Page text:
Another ethical stance taken by critics of human enhancement is that focused on the vital difference between augmented technologies that aim to replicate human capabilities, versus those that aim to supplement or even exceed human capabilities (Singh, 2019). Whilst few ethical objections exist relating to the former category, which includes devices such as hearing aids for people who are deaf or hard of hearing and prosthetic limbs for disabled people, it is the latter category which becomes riddled with ethical controversies. Any developed technologies which artificially enhance and supplement human abilities above the norm, such as devices which artificially improve our cognitive skills or strength, as well as technologies that allow human abilities to be exceeded – sci-fi powers such as X-ray vision or superhuman speed – tread a very thin line of what is considered ethically acceptable.

Furthermore, these ethical issues quickly morph into ones that concern the political sphere. For example, there exists the possibility of using implants, exoskeletons or bionic body parts to create “super soldiers” for military purposes, an area that most nations would undoubtedly be ready to invest in – and many already have. DARPA, the Defense Advanced Research Projects Agency, an agency belonging to the U.S. Department of Defense, is one of thousands of organizations focused on research and technological development of “vast weapon systems” (Jacobsen, 2015). The organization’s infamous TALOS (Tactical Assault Light Operator Suit) exoskeleton super-suit, although ultimately having ended its program last year, showed the tremendous possibilities and dangers that technology brings in various fields of human augmentation, and TALOS was most definitely only a starting template (Keller, 2020). With such extreme examples of augmented technologies possessing undeniable risks and consequences of a political, economic and military scope, the inevitable movement against human enhancement is ever-growing.

This increasing criticism of the concept of human augmentation is a stark contrast to the controversial, philosophical “transhumanism” movement, which focuses on protecting the rights and freedom of choice of individuals who choose to utilize such augmented technologies. Many radical transhumanist ideologies often seem to blur the boundaries between humans and machines (Iuga, 2016).

The challenge for scientists, arguably, is to find a happy medium. Human enhancement offers the chance to push the boundaries of scientific research and improve the quality of life of millions of people through innovative and restorative technological developments. However, as these endless possibilities of artificial implantation and augmented technologies will ultimately exponentially exceed human abilities, the use of bionic body parts may become the norm. The question becomes – at what point is an individual considered more machine than human, and at what point does science cross the line?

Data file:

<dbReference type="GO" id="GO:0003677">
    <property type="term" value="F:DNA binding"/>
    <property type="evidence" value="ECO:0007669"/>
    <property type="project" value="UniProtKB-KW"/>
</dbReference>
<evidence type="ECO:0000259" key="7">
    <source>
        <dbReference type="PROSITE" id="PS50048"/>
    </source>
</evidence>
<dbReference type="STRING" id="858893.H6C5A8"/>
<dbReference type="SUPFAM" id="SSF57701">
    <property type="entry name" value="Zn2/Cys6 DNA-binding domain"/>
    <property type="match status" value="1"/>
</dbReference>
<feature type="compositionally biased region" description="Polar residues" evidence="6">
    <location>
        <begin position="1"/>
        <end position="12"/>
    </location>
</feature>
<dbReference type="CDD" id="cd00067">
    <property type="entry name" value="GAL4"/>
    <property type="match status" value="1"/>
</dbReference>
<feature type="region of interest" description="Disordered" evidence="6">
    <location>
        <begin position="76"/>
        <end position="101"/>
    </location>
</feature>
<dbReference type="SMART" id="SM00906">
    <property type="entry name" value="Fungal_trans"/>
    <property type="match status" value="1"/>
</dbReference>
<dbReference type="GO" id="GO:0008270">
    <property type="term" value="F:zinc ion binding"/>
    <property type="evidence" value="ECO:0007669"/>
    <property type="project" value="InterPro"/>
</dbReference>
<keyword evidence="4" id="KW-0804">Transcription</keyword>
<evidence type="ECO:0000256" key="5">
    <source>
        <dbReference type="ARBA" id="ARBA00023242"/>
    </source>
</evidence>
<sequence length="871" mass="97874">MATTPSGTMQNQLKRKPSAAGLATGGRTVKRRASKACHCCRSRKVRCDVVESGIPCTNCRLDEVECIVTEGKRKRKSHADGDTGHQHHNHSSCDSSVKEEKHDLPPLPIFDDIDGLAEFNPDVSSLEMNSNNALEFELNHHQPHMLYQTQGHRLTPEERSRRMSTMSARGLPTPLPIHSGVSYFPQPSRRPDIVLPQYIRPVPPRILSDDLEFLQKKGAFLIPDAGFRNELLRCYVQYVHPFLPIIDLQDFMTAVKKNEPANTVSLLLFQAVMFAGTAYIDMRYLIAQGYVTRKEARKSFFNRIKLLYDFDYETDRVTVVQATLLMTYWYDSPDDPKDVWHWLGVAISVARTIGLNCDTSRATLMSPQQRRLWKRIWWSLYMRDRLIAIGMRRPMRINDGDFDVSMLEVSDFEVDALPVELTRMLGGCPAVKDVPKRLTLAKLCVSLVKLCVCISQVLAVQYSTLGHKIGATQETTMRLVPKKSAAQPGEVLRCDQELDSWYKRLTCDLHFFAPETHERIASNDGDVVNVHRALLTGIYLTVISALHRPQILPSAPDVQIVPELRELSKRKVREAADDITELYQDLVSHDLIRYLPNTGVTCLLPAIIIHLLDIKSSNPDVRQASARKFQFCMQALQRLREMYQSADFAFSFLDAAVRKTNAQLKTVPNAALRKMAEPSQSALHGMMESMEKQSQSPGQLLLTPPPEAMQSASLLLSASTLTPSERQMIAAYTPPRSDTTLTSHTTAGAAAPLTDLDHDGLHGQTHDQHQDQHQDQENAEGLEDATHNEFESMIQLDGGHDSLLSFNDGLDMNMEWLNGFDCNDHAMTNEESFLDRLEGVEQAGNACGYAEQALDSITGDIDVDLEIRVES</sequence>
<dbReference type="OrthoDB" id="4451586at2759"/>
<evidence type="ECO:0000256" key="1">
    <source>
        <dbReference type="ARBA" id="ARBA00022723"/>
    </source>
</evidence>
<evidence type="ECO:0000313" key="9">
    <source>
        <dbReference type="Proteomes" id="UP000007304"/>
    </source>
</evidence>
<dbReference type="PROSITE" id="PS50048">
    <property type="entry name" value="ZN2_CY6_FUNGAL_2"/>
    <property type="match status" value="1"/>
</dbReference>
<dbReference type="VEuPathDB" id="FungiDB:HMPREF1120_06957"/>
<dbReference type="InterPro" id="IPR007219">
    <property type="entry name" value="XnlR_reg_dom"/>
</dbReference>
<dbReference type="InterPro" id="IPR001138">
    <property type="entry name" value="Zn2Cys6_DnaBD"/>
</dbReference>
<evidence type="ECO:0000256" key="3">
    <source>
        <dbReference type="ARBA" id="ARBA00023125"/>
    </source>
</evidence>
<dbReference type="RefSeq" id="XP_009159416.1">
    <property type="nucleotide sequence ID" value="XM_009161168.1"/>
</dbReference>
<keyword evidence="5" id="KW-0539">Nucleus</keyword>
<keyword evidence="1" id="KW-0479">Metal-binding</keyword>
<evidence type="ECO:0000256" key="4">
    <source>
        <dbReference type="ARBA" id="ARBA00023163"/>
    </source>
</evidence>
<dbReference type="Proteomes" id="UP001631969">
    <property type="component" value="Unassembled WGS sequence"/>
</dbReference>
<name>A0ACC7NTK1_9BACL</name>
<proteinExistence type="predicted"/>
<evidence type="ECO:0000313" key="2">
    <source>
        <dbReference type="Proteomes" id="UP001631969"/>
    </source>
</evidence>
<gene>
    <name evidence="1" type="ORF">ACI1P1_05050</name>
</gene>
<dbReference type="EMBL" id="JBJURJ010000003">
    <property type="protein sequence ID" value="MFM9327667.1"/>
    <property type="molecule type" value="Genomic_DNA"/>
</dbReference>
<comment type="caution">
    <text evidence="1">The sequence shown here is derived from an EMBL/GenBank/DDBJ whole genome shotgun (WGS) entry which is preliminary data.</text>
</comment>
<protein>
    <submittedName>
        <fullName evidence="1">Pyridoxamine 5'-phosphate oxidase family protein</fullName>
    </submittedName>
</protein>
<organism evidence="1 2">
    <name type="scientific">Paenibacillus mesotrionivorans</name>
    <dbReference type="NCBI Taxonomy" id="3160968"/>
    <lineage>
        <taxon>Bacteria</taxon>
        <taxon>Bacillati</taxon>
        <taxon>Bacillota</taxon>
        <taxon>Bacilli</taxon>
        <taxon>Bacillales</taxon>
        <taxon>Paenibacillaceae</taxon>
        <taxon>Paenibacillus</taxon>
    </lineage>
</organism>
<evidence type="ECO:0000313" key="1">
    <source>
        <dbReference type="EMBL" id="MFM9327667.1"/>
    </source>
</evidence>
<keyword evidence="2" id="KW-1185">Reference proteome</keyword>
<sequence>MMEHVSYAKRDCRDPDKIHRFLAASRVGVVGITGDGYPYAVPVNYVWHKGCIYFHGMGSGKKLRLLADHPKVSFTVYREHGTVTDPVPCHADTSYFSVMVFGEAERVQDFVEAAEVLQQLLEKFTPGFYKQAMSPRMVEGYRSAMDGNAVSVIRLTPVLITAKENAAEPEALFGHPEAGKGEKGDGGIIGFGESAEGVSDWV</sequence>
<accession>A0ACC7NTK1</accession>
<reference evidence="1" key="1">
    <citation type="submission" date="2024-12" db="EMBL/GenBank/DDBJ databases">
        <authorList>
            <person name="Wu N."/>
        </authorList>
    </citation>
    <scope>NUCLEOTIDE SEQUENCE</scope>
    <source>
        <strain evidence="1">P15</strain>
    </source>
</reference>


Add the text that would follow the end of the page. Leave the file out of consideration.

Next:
Moore, P. (2008). Enhancing Me: the Hope and the Hype of Human Enhancement. [online] Google Books. John Wiley & Sons. Available at: [Accessed 29 Aug. 2020].

Jeffrey, K. and Parsonnet, V. (1998). Cardiac Pacing, 1960–1985. Circulation, [online] 97(19), pp.1978–1991. Available at: [Accessed 29 Aug. 2020].

Raisamo, R., Rakkolainen, I., Majaranta, P., Salminen, K., Rantala, J. and Farooq, A. (2019). Human augmentation: Past, present and future. International Journal of Human-Computer Studies, [online] 131, pp.131–143. Available at: [Accessed 29 Aug. 2020].

Clason, D. (2020). Solar hearing aids: Low-cost hearing aids. [online] Healthy Hearing. Available at: [Accessed 29 Aug. 2020].

Sadowski, J. (2014). Exoskeletons in a disabilities context: the need for social and ethical research. Journal of Responsible Innovation, [online] 1(2), pp.214–219. Available at: [Accessed 28 Aug. 2020].

Singh, A. (2019). What is Human Augmentation? [online] Fresh Consulting. Available at: [Accessed 30 Aug. 2020].

Musk, E. and Neuralink (2019). An Integrated Brain-Machine Interface Platform With Thousands of Channels (Preprint). Journal of Medical Internet Research, [online] 21(10). Available at: [Accessed 17 Oct. 2019].

Maynard, A. (2019). Neuralink’s Technology Is Impressive. Is It Ethical? [online] Medium. Available at: [Accessed 29 Aug. 2020].

Tennison, M.N. and Moreno, J.D. (2012). Neuroscience, Ethics, and National Security: The State of the Art. PLoS Biology, [online] 10(3), p.e1001289. Available at: [Accessed 29 Aug. 2020].

Jacobsen, A. (2015). Inside DARPA’s Attempts to Engineer a Futuristic Super-Soldier. [online] The Atlantic. Available at: [Accessed 29 Aug. 2020].

Keller, J. (2020). The inside story behind the Pentagon’s ill-fated quest for a real life “Iron Man” suit. [online] Task & Purpose. Available at: [Accessed 29 Aug. 2020].

Iuga, I. (2016). Transhumanism Between Human Enhancement and Technological Innovation. Symposion : Theoretical and Applied Inquiries in Philosophy and Social Sciences, [online] 3(1), pp.79–88. Available at: [Accessed 29 Aug. 2020].